Develop faster and cleaner footwork:
Commit to practicing your footwork a certain number of times each week. Practice with the metronome or music to stay in compás and make it more fun. While in class remain present when doing any footwork. Notice how you’re executing each tacón, each planta, each golpe. Be deliberate. Check out these articles from Flamenco Bites about improving your footwork.
Move more fluidly:
Spend a given amount of time each week studying master dancers by watching them dance in videos on YouTube or Facebook, and embed images of their movements in your mind. When in practice or class, access those images. You might also set an intention to feel your core and to feel how each body part is connected. Notice your back and abdominal muscles working as you move your arms and legs.
Play castanets better:
Choose one exercise to focus on each week. To remind yourself to practice, set your castanets in a place where you'll see them when you get up in the morning or when you come home from work. This will make it easier to pick them up and play for a little bit. (You can find the castanets sounds (and an inspiring video) here, some practice tips here, and the sounds for all four sevillanas here.)
Pull a bulerías out of your pocket:
Put together your dance week by week. Write down the structure of a bulerías por fiesta giving each part a separate line: Salida, Marcaje(s), Paso de Bulerías, Llamada, Patá (Desplante), Final. Think about what you’d like to do for each component of your bulerías. Commit to choosing the salida this week, next week choose a marcaje, and keep adding to your dance week by week. Practice your bulerías-in-progress in some way as you go, to compás, to a friend’s palmas, to music, to this video (which is nice and slow). By mid-February you could have a full bulerías at which point you could continue to practice it until you’re blue in the face and you can’t possibly forget it!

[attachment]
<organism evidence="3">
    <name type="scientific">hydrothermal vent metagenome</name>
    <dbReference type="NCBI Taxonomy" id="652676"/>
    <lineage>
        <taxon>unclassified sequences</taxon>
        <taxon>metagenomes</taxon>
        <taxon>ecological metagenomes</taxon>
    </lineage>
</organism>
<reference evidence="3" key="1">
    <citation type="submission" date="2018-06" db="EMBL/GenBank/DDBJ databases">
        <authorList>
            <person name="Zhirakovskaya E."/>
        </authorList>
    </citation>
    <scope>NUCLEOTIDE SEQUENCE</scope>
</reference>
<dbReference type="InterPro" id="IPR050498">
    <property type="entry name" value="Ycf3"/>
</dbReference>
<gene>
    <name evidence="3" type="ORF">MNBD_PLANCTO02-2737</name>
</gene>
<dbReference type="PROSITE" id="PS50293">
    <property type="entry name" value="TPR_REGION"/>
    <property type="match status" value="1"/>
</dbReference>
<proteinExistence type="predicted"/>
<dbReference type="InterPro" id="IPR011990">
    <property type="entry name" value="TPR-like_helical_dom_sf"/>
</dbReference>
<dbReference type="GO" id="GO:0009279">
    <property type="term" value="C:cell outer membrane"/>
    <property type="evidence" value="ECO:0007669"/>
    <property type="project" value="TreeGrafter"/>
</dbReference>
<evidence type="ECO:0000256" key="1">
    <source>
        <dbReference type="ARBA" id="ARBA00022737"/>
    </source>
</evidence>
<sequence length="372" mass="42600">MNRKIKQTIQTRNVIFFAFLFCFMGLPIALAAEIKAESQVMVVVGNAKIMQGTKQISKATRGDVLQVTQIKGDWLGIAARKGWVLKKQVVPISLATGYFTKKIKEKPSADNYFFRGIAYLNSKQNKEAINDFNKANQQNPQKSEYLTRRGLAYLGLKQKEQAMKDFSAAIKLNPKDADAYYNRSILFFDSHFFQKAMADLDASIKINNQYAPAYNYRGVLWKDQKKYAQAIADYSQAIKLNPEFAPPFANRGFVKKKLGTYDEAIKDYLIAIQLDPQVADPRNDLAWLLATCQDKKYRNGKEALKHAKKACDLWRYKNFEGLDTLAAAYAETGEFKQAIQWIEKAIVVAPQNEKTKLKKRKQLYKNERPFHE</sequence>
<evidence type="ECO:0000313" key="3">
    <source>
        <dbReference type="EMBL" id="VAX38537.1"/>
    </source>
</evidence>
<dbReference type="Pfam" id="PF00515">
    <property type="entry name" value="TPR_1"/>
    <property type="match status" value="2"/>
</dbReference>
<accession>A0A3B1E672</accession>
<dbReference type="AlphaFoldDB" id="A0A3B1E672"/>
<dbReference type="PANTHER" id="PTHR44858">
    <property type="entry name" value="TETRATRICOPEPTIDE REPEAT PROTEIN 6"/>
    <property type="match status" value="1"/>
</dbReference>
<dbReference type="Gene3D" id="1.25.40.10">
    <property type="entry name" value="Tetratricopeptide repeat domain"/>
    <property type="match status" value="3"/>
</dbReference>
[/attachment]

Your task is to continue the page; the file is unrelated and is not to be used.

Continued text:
Step Three: Get started
You have your resolution, you have your plan of action, now it’s time to implement it. What small step can you take today toward your resolution? Perhaps it’s just declaring it here in the comments. Perhaps it’s sending an email to a friend and asking them to join you in a weekly practice. Perhaps it’s taking a little bit of time to practice your footwork right now.
Step Four: Revisit
We want to keep this going throughout the year. At the end of each month, check in with yourself and your flamenco resolution. How is it going? If it's going well, keep on. If it's not, revisit your plan. Tweak it to make it work for you and where you're at.
Your Flamenco Resolution
What flamenco resolution are you setting for this new year? How will you make it happen? Do you need help developing your plan of action? Definitely let me know below.
Check out this video for info on New Year's Resolutions. It's seven minutes long and well worth the watch!